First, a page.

She is 13, going on 21, her music therapist says, laughing as she describes a young patient who has long dealt with a blood disorder at Wolfson Children’s Hospital.
But as Kaylei recovered over the summer from a bone marrow transplant, she decided to sing as part of her recovery, using her own heartbeat as the rhythm behind her lyrics in the hospital’s new recording studio.
“Everything changed all at one. Nothing is the same as it was,” Kaylei’s lilting lyrics go. “I used to be colorful and bright. But now I feel like I have lost my light. But I’m getting closer to feeling right.”
Then certified music therapist Dannielle Caldwell edited the song. Kaylei was one of 10 Wolfson’s patients to use a music studio as therapy during their stay.
For an even younger patient whose days were limited, her song became her legacy as her illness progressed, Caldwell said.
“I was able to go in and get a recording of her singing a week before she passed and was able to turn that into a project for her family to have. They actually played that at her funeral,” Caldwell said. “They knew. Whenever I went in and introduced the idea, they just knew; they knew the importance of what I was trying to do and what it would mean to them in the future. … Just watching her sing in a moment when she felt awake and OK enough to do so, you could just see the joy to her eyes. Then they rolled her off in her stroller, and she gave a princess wave to everyone as she left.”
Music therapy allows patients to use song as a therapy, or “to accomplish individualized goals within a therapeutic relationship,” according to Wolfson. Music therapists are part of the Southbank hospital’s health care team working in the pediatric, cancer and blood disorder departments among others after completing an approved music therapy program.
Hospital music therapist Morgan Maxwell created the idea for the recording studio about three years ago, and Christ’s Starfish Foundation donated funds about a year ago to build the dedicated facility in former office space.
The music therapy team, part of the hospital’s Family Support Services department, installed a computer with audio and video editing systems, microphone and electronic keyboard on a height-adjustable desk so children can use it standing or in a wheelchair.
Guitars hang on the studio walls near drums, a ukulele, bongos and other musical instruments, plus a larger electronic keyboard. Colorful soundproofing tiles decorate the walls. And there is room for the patient’s family to join.
“We find a massive need in the hospital for our hospitalized children to have a safe space to come that is outside of their room and full of fun,” Caldwell said. “There’s a lot of color here and a lot of fun instruments and recording equipment, and an opportunity for patients to feel like kids. They are here getting poked and prodded and have to stay in their beds and have all of these procedures and hear very unfun news.”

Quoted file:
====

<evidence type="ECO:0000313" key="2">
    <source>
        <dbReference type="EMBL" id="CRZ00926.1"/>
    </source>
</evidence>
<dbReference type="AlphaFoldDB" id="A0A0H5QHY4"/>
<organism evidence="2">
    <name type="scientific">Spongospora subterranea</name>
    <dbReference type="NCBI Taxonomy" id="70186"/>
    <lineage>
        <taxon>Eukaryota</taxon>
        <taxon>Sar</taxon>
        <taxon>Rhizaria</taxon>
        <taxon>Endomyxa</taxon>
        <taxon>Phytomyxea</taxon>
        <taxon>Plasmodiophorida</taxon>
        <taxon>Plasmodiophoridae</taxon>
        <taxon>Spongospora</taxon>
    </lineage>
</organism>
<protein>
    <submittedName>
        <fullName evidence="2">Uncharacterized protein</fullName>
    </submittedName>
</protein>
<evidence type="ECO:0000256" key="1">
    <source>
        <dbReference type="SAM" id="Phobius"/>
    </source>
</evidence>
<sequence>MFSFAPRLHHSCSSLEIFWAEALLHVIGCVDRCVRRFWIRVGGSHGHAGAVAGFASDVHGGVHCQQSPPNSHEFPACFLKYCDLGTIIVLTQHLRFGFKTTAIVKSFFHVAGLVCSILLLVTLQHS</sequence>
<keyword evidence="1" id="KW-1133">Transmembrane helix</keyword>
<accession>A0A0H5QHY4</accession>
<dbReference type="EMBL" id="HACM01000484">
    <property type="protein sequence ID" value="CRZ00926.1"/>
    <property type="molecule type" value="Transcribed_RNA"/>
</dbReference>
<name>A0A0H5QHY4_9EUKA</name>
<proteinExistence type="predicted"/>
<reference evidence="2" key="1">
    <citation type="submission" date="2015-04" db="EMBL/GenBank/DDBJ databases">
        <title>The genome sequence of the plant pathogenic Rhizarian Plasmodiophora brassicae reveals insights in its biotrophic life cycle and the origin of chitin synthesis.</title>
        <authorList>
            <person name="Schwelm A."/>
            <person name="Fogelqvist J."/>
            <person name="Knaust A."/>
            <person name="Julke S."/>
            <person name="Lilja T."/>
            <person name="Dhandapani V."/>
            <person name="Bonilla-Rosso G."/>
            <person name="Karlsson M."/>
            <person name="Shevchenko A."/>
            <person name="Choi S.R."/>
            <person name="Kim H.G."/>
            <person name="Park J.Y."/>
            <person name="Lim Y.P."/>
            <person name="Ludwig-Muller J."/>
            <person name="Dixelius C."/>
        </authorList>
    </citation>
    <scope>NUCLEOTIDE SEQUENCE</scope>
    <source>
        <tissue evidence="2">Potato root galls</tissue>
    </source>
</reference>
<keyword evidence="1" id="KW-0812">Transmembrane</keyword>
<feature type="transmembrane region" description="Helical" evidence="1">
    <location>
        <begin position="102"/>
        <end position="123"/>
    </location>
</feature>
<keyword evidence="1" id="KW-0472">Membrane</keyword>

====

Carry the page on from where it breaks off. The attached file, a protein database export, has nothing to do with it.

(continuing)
If the child cannot come to the studio, a portable recording system can be wheeled to the patient’s room, which is what Kaylei did initially before an in-studio visit. And that is how Kaylei and Caldwell clicked.
“Music is the back door to really getting into what are we really feeling, how are we coping and how can I help you cope,” Caldwell said. “Music was a huge way for her to cope and that started the song writing, and we wrote about her experience getting diagnosed, then all the way through her treatment process and how she was feeling.”
In a video on the hospital’s Facebook page, Kaylei expands on that, saying her bone marrow transplant would “be my light; and cure me” echoing some of her song’s lyrics.
Making music, whether it is writing their own lyrics or using a popular song as the basis, helps ease the child’s stress while stuck in a hospital room with IVs and medical procedures, Caldwell said. Music therapy can help children relax during certain procedures, or can help strengthen coping skills.
The musical therapists can also offer experiences that families can remember after their child does die, Caldwell said.
“A very real part of my job as a music therapist is to provide that legacy that they would not get unless my job existed, unless I got heartbeat recordings at end of life, unless I did bring in my instrument and guitars and offer them an opportunity to play their favorite songs with their siblings and with their parents” she said. “We can even have them in here to record themselves, to make their own choices about their own music.”
The hospital is offering a 1,040-hour internship in music therapy, with clinical experience in the PICU, CVICU, NICU, hematology and oncology, behavioral health and acute care floors. The internship information and application is here.